The X-ray luminosities of cool dwarf stars extend over three orders of magnitude with the mean values decreasing with decreasing spectral type. Scaling the X-ray luminosity with the stellar surface results in an activity measure $F_{\rm X}$ independent of spectral type with essentially indistinguishable distribution functions. In particular, stars with the lowest degree of activity in any subclass always have mean X-ray surface fluxes of $\approx$104 erg/cm2/s. Schmitt (1997) demonstrated that this flux level is approximately the one attained by solar coronal holes, the much larger sample available now confirms this conclusion. Of course, there is no direct proof that the X-ray emission originates from magnetically open (rather than closed) regions in those stars. However, the fact that the lower surface flux level is so similar from F-type stars through to M-type stars as well as the lack of observed variability suggest a global rather than a local property as cause of the observed similarities. As an interesting aside we note that for a star like the Sun the X-ray luminosity contained in this "coronal hole''-component amounts to approximately $6 \times 10^{26}$ erg/s formally in the 0.1-2 keV, with actually almost all flux contained in the 0.1-0.5 keV band because of the low X-ray temperatures (cf., Fig. 7 in Schmitt 1997). Relating this value to the bolometric luminosity via $L_{\rm X,CH}/L_{\rm bol}$ results in a value of approximately $1.5 \times 10^{-7}$, i.e., the same value found to describe the X-ray emission from early type stars (which is also thought to arise in winds). It is unclear whether this agreement is simply a numerical coincidence or indicative of a physical connection.

The question of X-ray emission among the very latest main-sequence stars and brown dwarfs remains unclear. ROSAT observations usually do not have the sensitivity level to reach the required surface flux levels of 104 erg/cm2/s at the stellar surface; for a typical star at the bottom of the main sequence this corresponds to an X-ray luminosity of $6 \times 10^{24}$ erg/s (in the 0.1-0.5 keV band) which is hard to detect even for stars in the immediate solar vicinity. More importantly, the observed large amplitudes of X-ray variability as seen for vB10 (=Gl752B; Fleming et al. 2000), LHS 2065 (Schmitt & Liefke 2002), LP944-20 (Rutledge et al. 2000) and for LHS 288 (this paper) suggest that the physics of coronal formation for very low mass stars and brown dwarfs may be different and X-ray emission may be present only in a transient fashion.

This behavior with large amplitude variability has to be juxtaposed to the the relatively small degree of X-ray variability found for stars of low activity levels in extensive ROSAT observations. Comparison of stars with multiple PSPC observations (in particular for stars with both survey and pointing detections available) shows that for most stars the two data sets are within a factor of two from unity; the only stars with discrepant fluxes are known flare stars, where the observed count rate excursions can be clearly attributed to flare events. The Sun is known to vary its X-ray output during a solar cycle by almost two orders of magnitude (Acton 1996), however, the observed amplitude of variability strongly depends on the spectral band considered. The YOHKOH data described by Acton (1996) refer to a somewhat harder X-ray band than the typical ROSAT data are referred to, and therefore a solar peak-to-peak variation in the ROSAT band of a factor 100 during a solar cycle seems too extravagant an expectation. At any rate, from the ROSAT observations we can state that count rate variations usually stay within a factor of 4 with exceptions attributable to flares. So, either the stellar variability level is lower or the time full time scale of variability has not been adequately sampled by ROSAT.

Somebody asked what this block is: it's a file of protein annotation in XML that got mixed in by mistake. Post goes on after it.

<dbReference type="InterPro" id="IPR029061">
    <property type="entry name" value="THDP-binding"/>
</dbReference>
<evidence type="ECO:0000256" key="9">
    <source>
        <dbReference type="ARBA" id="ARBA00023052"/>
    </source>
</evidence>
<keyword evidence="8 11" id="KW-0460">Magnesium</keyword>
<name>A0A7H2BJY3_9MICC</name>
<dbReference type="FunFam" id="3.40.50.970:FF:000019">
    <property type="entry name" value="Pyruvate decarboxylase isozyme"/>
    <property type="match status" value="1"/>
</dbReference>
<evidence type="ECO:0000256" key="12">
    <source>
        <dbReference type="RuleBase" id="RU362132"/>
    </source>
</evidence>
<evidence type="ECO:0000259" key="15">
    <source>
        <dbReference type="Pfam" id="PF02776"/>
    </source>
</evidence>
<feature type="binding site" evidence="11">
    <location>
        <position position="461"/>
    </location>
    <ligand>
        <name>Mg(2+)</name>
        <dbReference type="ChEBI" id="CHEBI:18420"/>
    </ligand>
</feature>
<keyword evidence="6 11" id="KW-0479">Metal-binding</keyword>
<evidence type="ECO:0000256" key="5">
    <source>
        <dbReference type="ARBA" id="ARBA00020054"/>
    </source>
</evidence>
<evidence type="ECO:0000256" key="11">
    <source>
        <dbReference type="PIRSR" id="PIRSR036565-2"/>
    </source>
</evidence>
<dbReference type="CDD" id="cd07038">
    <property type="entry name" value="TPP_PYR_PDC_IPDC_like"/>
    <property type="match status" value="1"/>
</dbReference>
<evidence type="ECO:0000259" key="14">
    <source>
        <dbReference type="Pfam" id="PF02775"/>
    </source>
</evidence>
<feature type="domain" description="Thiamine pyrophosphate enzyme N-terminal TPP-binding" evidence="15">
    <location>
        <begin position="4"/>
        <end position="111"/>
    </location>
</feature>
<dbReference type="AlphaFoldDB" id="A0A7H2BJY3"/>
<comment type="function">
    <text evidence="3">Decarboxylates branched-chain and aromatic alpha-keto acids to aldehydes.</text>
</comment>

The ROSAT work on nearby stars would have been impossible without the ROSAT all-sky survey. We thank H. Jahreiss for making available to us his latest version of CNS4. We have made extensive use of the ROSAT Data Archive of the Max-Planck-Institut für extraterrestrische Physik (MPE) at Garching, Germany. Also, this research has made use of the SIMBAD database, operated at CDS, Strasbourg, France. We particularly thank Dr. J. Pye for providing us with the ROSAT-WFC data for inclusion into the NEXXUS data base. We thank our many colleagues for numerous discussions on the X-ray properties of nearby stars.